“We can look at a woman’s cycles in ways that others simply can’t,” Hilgers said during an interview in his office, surrounded by images of Popes Paul VI and John Paul II. “We work cooperatively with a woman’s cycle rather than suppressing it or destroying it. Many women come to us after years of being frustrated by the treatment they received elsewhere.”
That was the case for Cami Carlson, 33, of Coeur d’Alene, Idaho, who came to the institute after five years of futile efforts to become pregnant with the help of her OB-GYN and a fertility specialist. Because Carlson is Catholic, in vitro fertilization was out of the question.
“Life is God’s to create,” Carlson said, echoing the sentiment of half a dozen other women from around the United States and Mexico interviewed this month while being treated at the clinic. “It’s a huge sense of peace knowing that we’re going about things in a morally sound manner.”
The institute, which is attracting more than 700 new patients a year, melds modern medical facilities with the philosophy and symbols of Catholicism. The waiting room greets patients with a bust of the Madonna and Child and an illuminated stained-glass crucifix. Bulletin boards titled “Miracle Baby Hall of Fame” are filled with snapshots of children. Down the hall is a fully accredited lab for analyzing hormones. An ultrasound suite downstairs is equipped with the latest technology. A large statue of St. Therese stands in a stairway leading to the Chapel of the Holy Family, where Mass is celebrated weekly.
While most of the patients are Catholic, Hilgers accepts anyone. He said they are drawn by his holistic approach, attentive care and superior outcomes.
“Mainstream gynecology and reproductive medicine take a Band-Aid approach. Our success rates tend to be much, much better,” Hilgers said.
Those claims are sharply disputed by mainstream OB-GYNs and fertility specialists.
“I don’t think he understands what a traditional reproductive endocrinologist really does,” said Jamie Grifo, a New York University fertility specialist. “It’s simply a myth that we don’t look for the underlying disease.”
Experts also question how “natural” Hilgers’s techniques are if they employ hormonal supplementation, and they criticize him for not publishing studies in medical journals so his methods can be evaluated independently.
“They might as well be advocating prayer for infertility,” said Richard Paul, a fertility expert at the University of Southern California. “The reason that this is dangerous is because women have a biological clock, and while they are using up time with less effective therapies, time may run out.”
Hilgers countered that his work is based on numerous research papers that he and others published in well-known journals earlier in his career, and that he has compiled the results of his more recent studies in a 1,243-page textbook he produced in 2004.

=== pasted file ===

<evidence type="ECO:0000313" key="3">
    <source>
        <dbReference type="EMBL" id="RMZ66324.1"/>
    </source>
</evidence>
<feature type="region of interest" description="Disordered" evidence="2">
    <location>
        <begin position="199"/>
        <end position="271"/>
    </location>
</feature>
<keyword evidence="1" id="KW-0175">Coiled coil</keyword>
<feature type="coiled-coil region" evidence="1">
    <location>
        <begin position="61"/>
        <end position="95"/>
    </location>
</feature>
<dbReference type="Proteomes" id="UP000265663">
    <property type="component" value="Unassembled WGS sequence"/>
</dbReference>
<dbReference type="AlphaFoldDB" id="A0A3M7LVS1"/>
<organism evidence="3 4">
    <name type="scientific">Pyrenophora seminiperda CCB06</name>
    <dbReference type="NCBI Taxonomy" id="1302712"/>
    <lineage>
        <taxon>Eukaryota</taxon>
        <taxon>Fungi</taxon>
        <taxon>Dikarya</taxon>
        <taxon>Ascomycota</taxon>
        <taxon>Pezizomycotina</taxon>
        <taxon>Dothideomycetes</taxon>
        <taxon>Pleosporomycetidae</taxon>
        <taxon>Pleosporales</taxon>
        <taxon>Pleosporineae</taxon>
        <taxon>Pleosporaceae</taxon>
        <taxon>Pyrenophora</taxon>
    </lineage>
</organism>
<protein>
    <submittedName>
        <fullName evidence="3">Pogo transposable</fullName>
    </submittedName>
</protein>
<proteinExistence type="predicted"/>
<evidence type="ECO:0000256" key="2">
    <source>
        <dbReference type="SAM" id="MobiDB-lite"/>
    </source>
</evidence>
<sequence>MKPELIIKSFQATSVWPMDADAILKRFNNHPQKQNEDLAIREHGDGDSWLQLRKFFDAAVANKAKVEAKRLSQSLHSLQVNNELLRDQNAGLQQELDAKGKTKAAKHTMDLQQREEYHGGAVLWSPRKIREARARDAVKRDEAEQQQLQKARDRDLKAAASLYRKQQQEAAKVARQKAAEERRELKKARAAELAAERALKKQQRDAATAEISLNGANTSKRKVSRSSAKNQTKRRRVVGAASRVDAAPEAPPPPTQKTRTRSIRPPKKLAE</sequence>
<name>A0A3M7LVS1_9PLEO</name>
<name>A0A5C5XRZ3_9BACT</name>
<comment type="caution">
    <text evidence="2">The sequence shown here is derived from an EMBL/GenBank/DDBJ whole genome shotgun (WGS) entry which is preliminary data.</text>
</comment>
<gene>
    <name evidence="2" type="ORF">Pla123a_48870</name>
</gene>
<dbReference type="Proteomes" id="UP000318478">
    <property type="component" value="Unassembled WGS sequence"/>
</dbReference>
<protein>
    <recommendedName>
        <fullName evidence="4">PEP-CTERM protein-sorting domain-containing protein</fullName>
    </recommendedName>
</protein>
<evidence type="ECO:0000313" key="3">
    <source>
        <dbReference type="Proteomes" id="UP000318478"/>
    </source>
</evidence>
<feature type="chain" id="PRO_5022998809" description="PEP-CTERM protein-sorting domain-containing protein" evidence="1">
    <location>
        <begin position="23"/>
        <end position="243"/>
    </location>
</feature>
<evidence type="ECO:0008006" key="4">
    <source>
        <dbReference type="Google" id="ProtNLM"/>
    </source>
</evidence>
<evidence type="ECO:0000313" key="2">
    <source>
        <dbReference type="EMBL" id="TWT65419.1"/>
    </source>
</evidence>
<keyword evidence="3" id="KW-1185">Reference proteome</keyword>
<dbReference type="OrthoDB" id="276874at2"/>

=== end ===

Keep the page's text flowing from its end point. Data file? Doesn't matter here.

“The people who publish the journals are all of a certain mind-set, and that mind-set is contraception, sterilization, abortion and IVF,” Hilgers said. “They reject things I submit to them and say, ‘What value is this?’ ”
To spread his methods, Hilgers sponsors a multifaceted training program and invites recent medical school graduates to spend a year studying with him.
“This allows me to practice in a way that I see as truly good for my patients and uphold the dignity of life,” said Catherine Keefe, who is in the midst of a one-year fellowship at the institute after completing her OB-GYN residency at the University of Illinois at Peoria.
The institute also instructs laypeople on how to teach the Creighton system, and it has more than 1,000 “educators” and more than 100 centers offering the system around the United States and overseas.
In addition, it offers intensive seminars every fall and spring for doctors, residents, medical students and others.
“This place has just been booming. . . . It’s just incredible. And we’re only at the beginning,” Hilgers said. He said he has trained more than 300 doctors in the United States and overseas, including several in the Washington area.
This year’s fall immersion course drew Turczynski, LeFevre, Holmes and eight other doctors, residents and medical students. For eight days this month at a hotel near the institute, the participants gathered early each morning for Mass before spending 12 hours in lectures. They will return in the spring for a follow-up session that will certify them as NaProTechnology “medical consultants.”
Turczynski quit his job as head of an infertility laboratory in Shreveport, La., because he decided that creating embryos in a laboratory was wrong. He became disturbed that some of the embryos might be discarded or used for research, and that his work might help unmarried or same-sex couples have children.
“I would like to stay in the field in a way that doesn’t conflict with my moral beliefs and the church’s teaching,” Turczynski said.
LeFevre, the St. Louis OB-GYN, decided after her daughter’s first communion that she could no longer prescribe birth control pills, do sterilizations or participate in IVF. Holmes, the medical student, converted to Catholicism and pledged to devote her practice to her new faith when she graduates.
Some trainees took vacation time and paid for the course themselves. Others received funding from their schools or residencies and will get credit toward their medical education. The course is certified through Creighton University.
“In those areas where the culture of medicine differs from what the church teaches,” said Karen Saroki, who is incorporating Hilgers’s training into a family-practice residency at the University of North Carolina at Chapel Hill, “this will enable me to follow what the church teaches.”